Ten Years of Trying Finally Pays Off for Triathlete Engineer

30 September 2019
John Lenehan Ironman

John Lenehan training for Ironman

John Lenehan Ironman

John will be competing in the Ironman World Championships in Hawaii on October 12

A Scottish Water engineer will swap spreadsheets for a cycle helmet and swimwear to take part in one of the toughest sports challenges in the world – after a decade of trying to earn a place.

John Lenehan has earned a spot in the Ironman World Championships being held in Hawaii on October 12.

He will be among just 2,000 people from around the world to have earned the chance to take part in the 140.6-mile journey that presents the ultimate test of body and mind. Participants swim 2.4 miles, then cycle for 112 before finishing off with a 26.2 mile run to the finish line.

John, a senior mechanical engineer who has worked at Scottish Water for almost 3 years, has started a training programme ahead of the race which he has dreamed of taking part in for a decade. 

The 34-year-old said: “This really is the realisation of a major goal in my lifetime ambitions, the pursuit of which involved a lot of work and perseverance. I had been trying for ten years to qualify – over which time I have had some tough or freak circumstances to deal which affected various races. Now I have made it I just cannot wait.”

John said a “freak” sports massage led to him being diagnosed with septicaemia a couple of weeks before a past qualifying race and another year he got food poisoning and collapsed during a qualifying race.

Other incidents included trying to race in “freak” monsoon conditions and almost becoming hypothermic. Once he had to be pulled from the swim at Ironman Wales by the water safety crew after he started being sick and two years ago suffered a crash on his bike and he dislocated his shoulder and broke his wrist.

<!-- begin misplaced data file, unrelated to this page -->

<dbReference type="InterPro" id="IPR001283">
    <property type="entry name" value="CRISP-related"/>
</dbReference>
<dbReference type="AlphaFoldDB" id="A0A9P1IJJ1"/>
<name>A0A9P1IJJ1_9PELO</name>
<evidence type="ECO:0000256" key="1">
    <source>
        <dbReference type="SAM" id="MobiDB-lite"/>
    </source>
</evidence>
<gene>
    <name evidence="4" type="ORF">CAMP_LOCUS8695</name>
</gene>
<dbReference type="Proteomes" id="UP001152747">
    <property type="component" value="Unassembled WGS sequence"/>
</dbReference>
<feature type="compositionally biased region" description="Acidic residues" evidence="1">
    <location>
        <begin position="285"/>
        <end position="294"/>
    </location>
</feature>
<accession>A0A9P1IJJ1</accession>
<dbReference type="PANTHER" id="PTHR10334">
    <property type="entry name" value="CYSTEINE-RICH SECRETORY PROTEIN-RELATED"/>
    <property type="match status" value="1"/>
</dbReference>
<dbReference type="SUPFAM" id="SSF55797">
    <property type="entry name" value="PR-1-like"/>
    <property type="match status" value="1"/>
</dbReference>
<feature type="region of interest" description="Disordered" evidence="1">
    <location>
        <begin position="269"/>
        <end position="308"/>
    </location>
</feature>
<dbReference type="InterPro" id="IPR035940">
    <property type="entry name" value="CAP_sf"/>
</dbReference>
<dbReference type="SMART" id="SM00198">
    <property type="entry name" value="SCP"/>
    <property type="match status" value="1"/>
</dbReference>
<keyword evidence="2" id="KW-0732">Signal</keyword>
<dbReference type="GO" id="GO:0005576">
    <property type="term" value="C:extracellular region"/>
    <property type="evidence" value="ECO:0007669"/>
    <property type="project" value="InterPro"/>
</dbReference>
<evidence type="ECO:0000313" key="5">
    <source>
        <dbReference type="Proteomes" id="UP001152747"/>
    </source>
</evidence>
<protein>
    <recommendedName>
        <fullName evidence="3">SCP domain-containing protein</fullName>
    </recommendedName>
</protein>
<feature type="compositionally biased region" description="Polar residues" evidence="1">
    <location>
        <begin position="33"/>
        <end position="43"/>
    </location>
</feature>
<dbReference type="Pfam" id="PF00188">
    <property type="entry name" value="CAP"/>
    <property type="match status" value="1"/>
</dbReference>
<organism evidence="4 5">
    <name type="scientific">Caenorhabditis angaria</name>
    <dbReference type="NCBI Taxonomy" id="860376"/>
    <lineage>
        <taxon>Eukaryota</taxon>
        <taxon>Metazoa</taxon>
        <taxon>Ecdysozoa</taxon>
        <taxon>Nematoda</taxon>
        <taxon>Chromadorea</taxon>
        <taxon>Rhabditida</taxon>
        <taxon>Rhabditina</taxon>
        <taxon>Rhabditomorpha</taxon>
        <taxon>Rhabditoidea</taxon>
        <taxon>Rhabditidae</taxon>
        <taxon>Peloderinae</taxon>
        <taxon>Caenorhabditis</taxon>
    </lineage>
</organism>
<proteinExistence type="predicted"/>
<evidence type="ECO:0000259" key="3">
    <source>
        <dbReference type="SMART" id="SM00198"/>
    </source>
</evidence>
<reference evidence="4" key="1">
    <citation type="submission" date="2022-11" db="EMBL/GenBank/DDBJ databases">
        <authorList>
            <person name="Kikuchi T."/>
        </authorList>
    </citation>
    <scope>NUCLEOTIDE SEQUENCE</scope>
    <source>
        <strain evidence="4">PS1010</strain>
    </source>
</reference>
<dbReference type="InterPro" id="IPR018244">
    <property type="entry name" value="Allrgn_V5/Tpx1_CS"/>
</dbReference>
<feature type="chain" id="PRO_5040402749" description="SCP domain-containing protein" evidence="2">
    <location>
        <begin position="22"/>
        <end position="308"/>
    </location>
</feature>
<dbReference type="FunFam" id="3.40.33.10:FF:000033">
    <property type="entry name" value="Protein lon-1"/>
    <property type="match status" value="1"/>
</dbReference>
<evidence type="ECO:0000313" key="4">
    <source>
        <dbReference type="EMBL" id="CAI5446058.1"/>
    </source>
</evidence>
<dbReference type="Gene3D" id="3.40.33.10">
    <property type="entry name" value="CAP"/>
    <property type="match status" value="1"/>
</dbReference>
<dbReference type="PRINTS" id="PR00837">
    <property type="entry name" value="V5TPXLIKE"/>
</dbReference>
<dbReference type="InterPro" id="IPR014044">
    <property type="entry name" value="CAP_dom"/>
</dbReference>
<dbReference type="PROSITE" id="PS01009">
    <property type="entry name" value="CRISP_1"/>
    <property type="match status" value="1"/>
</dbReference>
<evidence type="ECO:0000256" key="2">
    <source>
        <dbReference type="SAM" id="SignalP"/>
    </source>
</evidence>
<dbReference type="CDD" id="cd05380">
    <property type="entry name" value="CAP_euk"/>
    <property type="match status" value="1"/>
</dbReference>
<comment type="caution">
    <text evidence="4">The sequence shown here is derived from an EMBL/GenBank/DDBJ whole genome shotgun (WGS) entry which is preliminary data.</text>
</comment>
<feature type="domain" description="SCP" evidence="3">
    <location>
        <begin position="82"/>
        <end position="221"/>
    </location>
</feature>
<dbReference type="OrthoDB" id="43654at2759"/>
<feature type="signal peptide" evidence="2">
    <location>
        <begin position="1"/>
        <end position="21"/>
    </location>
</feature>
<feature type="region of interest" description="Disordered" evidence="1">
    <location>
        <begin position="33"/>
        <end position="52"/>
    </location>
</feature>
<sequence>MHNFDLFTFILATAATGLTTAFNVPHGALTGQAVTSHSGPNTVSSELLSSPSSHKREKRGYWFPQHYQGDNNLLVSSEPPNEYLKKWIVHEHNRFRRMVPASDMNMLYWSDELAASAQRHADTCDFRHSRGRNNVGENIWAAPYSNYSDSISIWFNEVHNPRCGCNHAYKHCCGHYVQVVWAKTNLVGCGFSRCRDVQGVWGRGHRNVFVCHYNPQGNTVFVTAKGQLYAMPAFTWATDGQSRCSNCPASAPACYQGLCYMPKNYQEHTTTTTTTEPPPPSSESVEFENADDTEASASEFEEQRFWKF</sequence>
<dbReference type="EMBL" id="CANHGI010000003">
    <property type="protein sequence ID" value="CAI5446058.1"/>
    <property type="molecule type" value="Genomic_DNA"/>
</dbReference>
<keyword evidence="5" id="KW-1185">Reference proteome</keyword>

John, of Edinburgh, said: “Despite the many mishaps I always thought it would be possible to qualify one day if things went well in training and in the race, so I kept at it. I kept learning the lessons, kept implementing various tweaks and changes to training and racing. I knew I had to be spot on when it came to pace, nutrition, hydration and my overall strategy.”

His perseverance paid off in July when he finally qualified to take part in the World Championships on October 12 after coming 23rd in the UK Ironman race which was staged in Bolton and 6th in the Male aged 35-39 category.

John has now stepped up his training and is just back from the world sprint-distance triathlon championships in Switzerland where he finished second in the world in the sprint distance triathlon (750 metre swim, 20km bike ride and 5km run). He has also started taking longer swims, bike rides and runs and is ensuring he gets used to the sports in warmer weather ahead of his race of a lifetime in the Hawaiian heat.

He said: “I could not do this without the ongoing support from my family and friends who I know are all behind me – and am relieved I have finally qualified for the big one. My boss and work colleagues are very supportive and I’m very grateful for the flexible working which Scottish Water offers. 

“I’ve done some training and racing in various lochs, reservoirs and seas around Scotland and it’s great to know first-hand the work that goes into keeping them clean and looking so good. It’s also great to know my colleagues, friends and family will be rooting for me next month.”

He added: “The heat and wind in Hawaii will be tough. Getting over the jetlag will also be tough. Hydration and good pacing will be very important.  I would love to break ten hours. I’ll not be winning it or threatening any podiums, my recent training in Switzerland has shown I am better at shorter distance races. But I am going to give it my all next month, that is for sure.”